THE great and the good had all turned up to see if Andy Murray could do it: could he reach his third Wimbledon final? Could he go on to win his second Wimbledon title? Instead, what they saw was the greatest player of all time play simply great. Greater than he has played in years.
That Murray was dispatched in straight sets 7-5, 7-5, 6-4 by Roger Federer was no disgrace, not the way Federer was playing. That thought will not have helped the world No 3 sleep any better last night, nor will it help him drag himself out of his slough of despond to refocus for the Davis Cup tie next weekend, but eventually he will be able to box off the loss and move on. As he kept saying in the immediate aftermath: “I don’t feel like I played that badly.” And he didn’t. He played some of the best tennis of his tournament; it was just that he was playing a living legend whose racket appeared to have been gilded by the gods yesterday.
The royal box was studded with sporting legends. There was Bjorn Borg and his wife (who was dressed as if she was on her way to audition for an Abba tribute band, but no matter) while Rod Laver and Manolo Santana represented the previous generation of living legends. Sir Alex Ferguson sat uncomfortably close to Thierry Henry as Sachin Tendulkar looked on. Even Dame Shirley Bassey was there (presumably because she could not get a ticket to the Ashes match in Cardiff).
Boris Becker, meanwhile, was on scouting duty as Novak Djokovic’s coach. For a couple of hours, he had been slobbing about in track pants and a polo shirt in the players’ box as he watched his charge dismiss Richard Gasquet and then, in the blink of an eye, he reappeared suited and booted in the posh seats to take notes for tomorrow’s final. And what he saw will not make for easy reading for the Djokovic camp: Federer was playing dream tennis point after point, game after game. His form never dipped and he never gave Murray a look at a chance. Federer was simply unplayable.
Murray had a break point in the opening game of the match. One. It was the only break point he saw in two hours and seven minutes. And Federer snatched it back with a service winner. In six matches and a fraction under 10 hours of play this fortnight, Federer has faced just four break points and saved all but one of them. If Murray thought that Ivo Karlovic and his monster serve was a challenge in the fourth round, he had not accounted for the great Swiss master yesterday. The Federer delivery is not hugely quick or massively powerful but it is deadly nonetheless. Every time he stepped up to the baseline, he picked his spots and he hit them time and again. He just never missed. The normal ebbs and flows of a best-of-five- sets match were depressingly absent – Federer never let up for a second. He hit 20 aces, 37 unreturned serves and landed 76 per cent of his first serves in court. If that was a good stat, the 85 per cent of first serves hit in the first set and 81 per cent in the third set were enough to make every Murray fan weep.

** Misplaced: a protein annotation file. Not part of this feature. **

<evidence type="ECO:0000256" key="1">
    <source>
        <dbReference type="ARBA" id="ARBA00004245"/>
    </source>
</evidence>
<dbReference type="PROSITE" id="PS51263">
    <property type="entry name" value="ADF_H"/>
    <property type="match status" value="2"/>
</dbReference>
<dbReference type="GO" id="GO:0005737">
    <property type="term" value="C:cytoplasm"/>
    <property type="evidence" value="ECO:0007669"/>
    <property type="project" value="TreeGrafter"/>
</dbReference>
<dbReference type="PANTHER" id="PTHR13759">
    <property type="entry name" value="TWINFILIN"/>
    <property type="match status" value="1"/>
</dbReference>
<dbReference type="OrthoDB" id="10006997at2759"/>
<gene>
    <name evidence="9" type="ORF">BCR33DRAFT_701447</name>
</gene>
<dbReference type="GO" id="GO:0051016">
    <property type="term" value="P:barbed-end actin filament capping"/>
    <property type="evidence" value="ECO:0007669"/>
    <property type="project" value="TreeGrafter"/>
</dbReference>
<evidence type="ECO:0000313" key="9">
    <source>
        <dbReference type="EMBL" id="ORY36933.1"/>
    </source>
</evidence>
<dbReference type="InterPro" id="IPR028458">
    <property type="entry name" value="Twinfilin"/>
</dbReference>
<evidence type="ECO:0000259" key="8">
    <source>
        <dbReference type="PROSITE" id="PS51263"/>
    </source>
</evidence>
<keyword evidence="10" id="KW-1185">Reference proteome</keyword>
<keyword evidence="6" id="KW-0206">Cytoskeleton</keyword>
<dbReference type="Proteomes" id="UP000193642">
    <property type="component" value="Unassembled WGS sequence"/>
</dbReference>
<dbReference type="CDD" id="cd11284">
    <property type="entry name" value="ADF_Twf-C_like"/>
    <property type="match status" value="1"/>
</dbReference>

Murray, too, was serving better than ever – his overall first delivery accuracy came in at an impressive 74 per cent – but it was in the return games that he was being strangled. One of the best returners in the game, he could not find a way to hurt the seven-time champion at any time except in that first game. And Federer brushed off that break point as easily as he would brush a piece of fluff from his sleeve.
One thing you can’t control on a tennis court is the other guy’s serveAndy Roddick
At the end of all three sets, Federer put his foot down. He stamped out any thought of a Murray recovery, raising his game to break the Scot’s serve and take total control. Even when Murray won the epic 14-minute game in the second set, a nail-biter of five game points for Murray and five set points for Federer, the Swiss did not waver. He simply stepped up to the mark and served out to love, leaving Murray with his back to the wall again – the Scot now had to serve again to stay in the second set and Federer would not let him.
“One thing you can’t control on a tennis court is the other guy’s serve,” Andy Roddick said as he watched his old foe take control. He was cut to the quick by Federer in three Wimbledon finals and, as a former holder of the world’s fastest serve, he knows a thing or two about delivering aces, so he spoke from experience. “I watched some 50 aces go by me in the 2009 final and I don’t think he was serving as well as he is serving against Andy Murray right now.”
The crowd did their bit but, as Murray pointed out, he did not give them enough to cheer. They love Federer on Centre Court but they roar for Murray to win. When he did not give them break points to applaud or set points to hope for, they could only do so much. They will be waiting for their hero next year and, as ever, he will do his best to give them what they want, but yesterday he was powerless to stop the Swiss juggernaut.
So Federer is through to his 26th Grand Slam final, his tenth at Wimbledon, and he is chasing his eighth title in SW19. And if he serves as he did yesterday it is hard to see anyone, even Djokovic, stopping him.